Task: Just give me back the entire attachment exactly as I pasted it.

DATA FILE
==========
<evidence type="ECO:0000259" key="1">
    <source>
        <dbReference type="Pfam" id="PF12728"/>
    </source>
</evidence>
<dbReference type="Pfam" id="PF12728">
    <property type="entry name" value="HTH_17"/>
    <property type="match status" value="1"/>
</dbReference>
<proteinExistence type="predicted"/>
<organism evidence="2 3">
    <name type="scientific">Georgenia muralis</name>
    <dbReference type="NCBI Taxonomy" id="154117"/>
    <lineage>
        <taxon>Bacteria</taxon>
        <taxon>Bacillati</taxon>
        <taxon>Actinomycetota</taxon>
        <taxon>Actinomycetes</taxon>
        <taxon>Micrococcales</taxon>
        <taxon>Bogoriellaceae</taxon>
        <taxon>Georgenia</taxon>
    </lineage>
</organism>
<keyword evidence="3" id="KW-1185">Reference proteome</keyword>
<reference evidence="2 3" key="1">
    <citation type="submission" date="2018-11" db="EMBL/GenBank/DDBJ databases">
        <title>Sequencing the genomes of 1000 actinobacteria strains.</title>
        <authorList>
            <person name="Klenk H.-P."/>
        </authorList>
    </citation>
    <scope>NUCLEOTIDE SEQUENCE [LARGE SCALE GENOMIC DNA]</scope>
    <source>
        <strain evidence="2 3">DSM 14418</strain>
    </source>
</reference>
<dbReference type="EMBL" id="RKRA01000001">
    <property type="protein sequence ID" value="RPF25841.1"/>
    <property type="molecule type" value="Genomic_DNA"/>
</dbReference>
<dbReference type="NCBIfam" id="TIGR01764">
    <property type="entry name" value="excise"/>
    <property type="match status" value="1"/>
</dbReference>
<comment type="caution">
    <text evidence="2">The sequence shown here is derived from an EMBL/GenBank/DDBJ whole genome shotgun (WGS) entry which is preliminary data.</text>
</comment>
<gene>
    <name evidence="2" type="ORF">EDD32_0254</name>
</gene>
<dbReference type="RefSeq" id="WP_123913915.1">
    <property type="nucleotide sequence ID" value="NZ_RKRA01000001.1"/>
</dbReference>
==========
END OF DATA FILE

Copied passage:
<evidence type="ECO:0000259" key="1">
    <source>
        <dbReference type="Pfam" id="PF12728"/>
    </source>
</evidence>
<dbReference type="Pfam" id="PF12728">
    <property type="entry name" value="HTH_17"/>
    <property type="match status" value="1"/>
</dbReference>
<proteinExistence type="predicted"/>
<organism evidence="2 3">
    <name type="scientific">Georgenia muralis</name>
    <dbReference type="NCBI Taxonomy" id="154117"/>
    <lineage>
        <taxon>Bacteria</taxon>
        <taxon>Bacillati</taxon>
        <taxon>Actinomycetota</taxon>
        <taxon>Actinomycetes</taxon>
        <taxon>Micrococcales</taxon>
        <taxon>Bogoriellaceae</taxon>
        <taxon>Georgenia</taxon>
    </lineage>
</organism>
<keyword evidence="3" id="KW-1185">Reference proteome</keyword>
<reference evidence="2 3" key="1">
    <citation type="submission" date="2018-11" db="EMBL/GenBank/DDBJ databases">
        <title>Sequencing the genomes of 1000 actinobacteria strains.</title>
        <authorList>
            <person name="Klenk H.-P."/>
        </authorList>
    </citation>
    <scope>NUCLEOTIDE SEQUENCE [LARGE SCALE GENOMIC DNA]</scope>
    <source>
        <strain evidence="2 3">DSM 14418</strain>
    </source>
</reference>
<dbReference type="EMBL" id="RKRA01000001">
    <property type="protein sequence ID" value="RPF25841.1"/>
    <property type="molecule type" value="Genomic_DNA"/>
</dbReference>
<dbReference type="NCBIfam" id="TIGR01764">
    <property type="entry name" value="excise"/>
    <property type="match status" value="1"/>
</dbReference>
<comment type="caution">
    <text evidence="2">The sequence shown here is derived from an EMBL/GenBank/DDBJ whole genome shotgun (WGS) entry which is preliminary data.</text>
</comment>
<gene>
    <name evidence="2" type="ORF">EDD32_0254</name>
</gene>
<dbReference type="RefSeq" id="WP_123913915.1">
    <property type="nucleotide sequence ID" value="NZ_RKRA01000001.1"/>
</dbReference>